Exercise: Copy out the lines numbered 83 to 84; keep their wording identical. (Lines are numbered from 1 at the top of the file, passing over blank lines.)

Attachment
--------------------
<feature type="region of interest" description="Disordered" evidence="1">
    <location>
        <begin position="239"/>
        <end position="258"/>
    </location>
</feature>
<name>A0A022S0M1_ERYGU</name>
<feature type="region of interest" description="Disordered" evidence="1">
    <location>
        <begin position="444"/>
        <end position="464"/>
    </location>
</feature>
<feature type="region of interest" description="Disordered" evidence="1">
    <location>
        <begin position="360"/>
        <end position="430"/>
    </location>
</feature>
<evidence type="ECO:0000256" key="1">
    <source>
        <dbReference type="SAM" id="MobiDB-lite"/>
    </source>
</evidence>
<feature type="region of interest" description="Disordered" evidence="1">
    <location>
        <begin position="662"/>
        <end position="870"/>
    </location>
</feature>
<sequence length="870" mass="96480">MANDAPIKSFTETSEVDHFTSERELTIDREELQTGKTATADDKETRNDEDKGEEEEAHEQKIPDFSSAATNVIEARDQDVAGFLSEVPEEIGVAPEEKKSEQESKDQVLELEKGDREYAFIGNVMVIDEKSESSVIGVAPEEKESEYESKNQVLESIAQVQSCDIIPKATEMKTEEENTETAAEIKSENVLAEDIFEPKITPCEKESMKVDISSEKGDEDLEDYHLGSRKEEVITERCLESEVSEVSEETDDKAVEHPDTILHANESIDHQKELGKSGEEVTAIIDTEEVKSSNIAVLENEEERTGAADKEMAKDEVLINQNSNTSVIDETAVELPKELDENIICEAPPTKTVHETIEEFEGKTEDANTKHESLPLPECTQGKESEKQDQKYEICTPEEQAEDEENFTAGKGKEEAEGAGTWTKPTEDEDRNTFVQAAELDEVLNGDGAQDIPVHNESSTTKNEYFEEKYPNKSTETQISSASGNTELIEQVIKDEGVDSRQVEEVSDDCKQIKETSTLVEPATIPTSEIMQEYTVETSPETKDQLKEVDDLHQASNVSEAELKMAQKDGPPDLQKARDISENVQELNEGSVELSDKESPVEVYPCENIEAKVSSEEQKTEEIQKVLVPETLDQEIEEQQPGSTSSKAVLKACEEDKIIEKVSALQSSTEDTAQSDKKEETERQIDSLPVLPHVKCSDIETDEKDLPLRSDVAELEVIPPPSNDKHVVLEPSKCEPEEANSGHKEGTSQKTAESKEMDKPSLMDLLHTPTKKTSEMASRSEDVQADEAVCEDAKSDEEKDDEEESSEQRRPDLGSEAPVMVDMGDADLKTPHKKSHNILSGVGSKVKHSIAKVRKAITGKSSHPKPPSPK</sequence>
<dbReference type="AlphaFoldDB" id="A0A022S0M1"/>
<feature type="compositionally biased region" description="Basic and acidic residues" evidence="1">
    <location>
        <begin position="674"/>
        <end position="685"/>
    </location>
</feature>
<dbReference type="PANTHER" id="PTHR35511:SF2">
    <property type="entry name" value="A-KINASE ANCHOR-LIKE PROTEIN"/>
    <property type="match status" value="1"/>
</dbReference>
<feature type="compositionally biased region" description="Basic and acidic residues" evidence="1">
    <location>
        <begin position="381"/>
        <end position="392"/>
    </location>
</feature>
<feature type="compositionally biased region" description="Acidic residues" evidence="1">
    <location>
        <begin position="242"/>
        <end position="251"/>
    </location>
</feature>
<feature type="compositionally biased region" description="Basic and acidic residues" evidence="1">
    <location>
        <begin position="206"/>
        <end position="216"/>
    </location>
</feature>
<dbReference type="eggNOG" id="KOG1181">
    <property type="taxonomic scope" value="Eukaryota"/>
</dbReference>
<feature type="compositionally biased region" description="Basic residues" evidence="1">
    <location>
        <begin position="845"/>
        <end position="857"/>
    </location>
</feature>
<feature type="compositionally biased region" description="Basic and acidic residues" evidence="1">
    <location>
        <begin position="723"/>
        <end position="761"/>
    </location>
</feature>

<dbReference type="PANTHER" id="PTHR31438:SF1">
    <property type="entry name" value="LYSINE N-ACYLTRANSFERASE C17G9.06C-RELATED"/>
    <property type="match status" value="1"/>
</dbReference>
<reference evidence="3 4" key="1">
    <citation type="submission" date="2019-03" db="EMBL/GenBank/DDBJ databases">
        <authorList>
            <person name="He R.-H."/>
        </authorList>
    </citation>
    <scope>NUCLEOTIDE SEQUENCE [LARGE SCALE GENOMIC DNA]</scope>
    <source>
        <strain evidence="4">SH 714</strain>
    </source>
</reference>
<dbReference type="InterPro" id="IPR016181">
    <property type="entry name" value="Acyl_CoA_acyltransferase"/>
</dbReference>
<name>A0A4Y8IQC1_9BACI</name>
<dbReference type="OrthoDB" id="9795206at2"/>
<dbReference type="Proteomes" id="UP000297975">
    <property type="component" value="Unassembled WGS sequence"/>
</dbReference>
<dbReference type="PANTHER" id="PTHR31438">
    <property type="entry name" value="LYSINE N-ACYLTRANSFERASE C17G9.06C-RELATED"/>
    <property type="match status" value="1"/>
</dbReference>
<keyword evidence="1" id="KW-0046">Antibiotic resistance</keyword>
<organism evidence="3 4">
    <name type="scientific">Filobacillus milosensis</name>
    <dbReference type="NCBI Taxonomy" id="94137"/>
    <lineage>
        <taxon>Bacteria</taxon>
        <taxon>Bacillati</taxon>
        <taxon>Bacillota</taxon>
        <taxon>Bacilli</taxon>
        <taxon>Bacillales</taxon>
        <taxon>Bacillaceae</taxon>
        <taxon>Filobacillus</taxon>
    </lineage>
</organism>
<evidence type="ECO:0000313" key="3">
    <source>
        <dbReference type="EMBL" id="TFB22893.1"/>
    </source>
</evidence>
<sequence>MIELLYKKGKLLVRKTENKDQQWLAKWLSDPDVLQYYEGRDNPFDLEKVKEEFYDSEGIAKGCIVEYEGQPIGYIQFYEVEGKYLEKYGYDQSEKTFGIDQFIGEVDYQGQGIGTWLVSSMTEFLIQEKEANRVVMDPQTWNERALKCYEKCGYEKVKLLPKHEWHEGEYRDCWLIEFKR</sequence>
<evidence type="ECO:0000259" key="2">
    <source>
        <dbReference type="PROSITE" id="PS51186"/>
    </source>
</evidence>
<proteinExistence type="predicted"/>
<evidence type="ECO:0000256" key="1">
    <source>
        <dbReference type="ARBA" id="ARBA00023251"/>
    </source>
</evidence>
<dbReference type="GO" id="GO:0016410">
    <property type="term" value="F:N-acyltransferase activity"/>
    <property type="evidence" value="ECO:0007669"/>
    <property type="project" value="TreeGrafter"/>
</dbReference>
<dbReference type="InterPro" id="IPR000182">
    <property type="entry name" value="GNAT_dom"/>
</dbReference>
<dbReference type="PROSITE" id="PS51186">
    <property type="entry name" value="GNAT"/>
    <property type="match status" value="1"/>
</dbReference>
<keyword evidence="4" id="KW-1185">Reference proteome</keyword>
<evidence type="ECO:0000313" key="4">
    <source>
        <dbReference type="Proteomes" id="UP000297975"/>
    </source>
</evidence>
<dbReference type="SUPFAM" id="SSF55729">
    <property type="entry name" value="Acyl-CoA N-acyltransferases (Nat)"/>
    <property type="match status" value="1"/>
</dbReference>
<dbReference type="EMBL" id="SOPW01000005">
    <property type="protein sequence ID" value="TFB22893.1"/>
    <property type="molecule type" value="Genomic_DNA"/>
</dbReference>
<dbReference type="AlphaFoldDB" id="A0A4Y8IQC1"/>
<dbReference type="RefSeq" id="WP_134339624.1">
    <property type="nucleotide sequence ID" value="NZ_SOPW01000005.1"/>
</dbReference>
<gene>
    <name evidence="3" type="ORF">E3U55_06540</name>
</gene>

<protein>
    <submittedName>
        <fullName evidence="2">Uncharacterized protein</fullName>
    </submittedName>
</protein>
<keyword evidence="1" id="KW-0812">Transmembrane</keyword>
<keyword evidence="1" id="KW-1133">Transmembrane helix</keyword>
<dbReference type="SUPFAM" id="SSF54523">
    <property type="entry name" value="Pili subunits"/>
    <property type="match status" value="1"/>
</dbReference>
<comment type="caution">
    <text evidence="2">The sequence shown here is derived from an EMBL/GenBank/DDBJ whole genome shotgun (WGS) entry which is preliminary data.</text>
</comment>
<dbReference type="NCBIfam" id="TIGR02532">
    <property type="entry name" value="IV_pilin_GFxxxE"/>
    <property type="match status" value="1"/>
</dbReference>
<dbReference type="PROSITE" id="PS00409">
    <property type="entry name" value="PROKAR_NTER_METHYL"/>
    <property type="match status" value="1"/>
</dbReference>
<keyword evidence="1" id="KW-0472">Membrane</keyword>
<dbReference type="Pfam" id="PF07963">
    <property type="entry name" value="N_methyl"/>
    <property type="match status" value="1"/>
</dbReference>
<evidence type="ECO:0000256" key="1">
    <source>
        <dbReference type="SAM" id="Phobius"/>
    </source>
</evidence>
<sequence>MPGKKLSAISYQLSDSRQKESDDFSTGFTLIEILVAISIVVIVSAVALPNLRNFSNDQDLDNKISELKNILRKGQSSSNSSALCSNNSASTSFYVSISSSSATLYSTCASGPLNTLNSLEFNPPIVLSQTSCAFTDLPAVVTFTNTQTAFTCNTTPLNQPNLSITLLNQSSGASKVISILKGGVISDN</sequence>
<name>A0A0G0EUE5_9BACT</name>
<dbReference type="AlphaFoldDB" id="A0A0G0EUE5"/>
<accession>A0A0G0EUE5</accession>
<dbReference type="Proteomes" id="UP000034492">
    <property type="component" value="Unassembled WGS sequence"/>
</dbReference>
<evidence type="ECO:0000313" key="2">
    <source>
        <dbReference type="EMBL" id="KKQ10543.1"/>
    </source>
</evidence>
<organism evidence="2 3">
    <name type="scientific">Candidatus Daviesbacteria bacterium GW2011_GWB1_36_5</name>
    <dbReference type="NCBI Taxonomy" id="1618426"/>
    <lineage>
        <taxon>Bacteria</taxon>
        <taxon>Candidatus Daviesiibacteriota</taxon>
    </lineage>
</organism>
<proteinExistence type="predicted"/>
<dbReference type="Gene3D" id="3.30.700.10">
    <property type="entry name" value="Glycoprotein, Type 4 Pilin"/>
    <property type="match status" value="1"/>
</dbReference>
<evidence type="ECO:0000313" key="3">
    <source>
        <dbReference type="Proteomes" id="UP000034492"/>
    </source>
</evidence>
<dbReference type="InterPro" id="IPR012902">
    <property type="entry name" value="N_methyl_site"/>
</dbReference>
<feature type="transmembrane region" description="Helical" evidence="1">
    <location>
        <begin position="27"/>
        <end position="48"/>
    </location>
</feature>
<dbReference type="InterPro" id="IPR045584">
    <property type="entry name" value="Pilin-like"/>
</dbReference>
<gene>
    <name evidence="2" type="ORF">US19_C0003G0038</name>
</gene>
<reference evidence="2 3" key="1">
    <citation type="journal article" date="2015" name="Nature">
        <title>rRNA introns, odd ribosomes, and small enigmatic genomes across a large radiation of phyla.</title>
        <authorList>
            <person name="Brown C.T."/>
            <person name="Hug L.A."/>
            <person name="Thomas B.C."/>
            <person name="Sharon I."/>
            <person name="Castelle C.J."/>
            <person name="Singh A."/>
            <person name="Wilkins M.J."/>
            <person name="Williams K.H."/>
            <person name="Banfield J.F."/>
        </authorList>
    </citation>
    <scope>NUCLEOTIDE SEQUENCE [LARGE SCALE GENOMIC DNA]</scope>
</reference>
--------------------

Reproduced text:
            <person name="He R.-H."/>
        </authorList>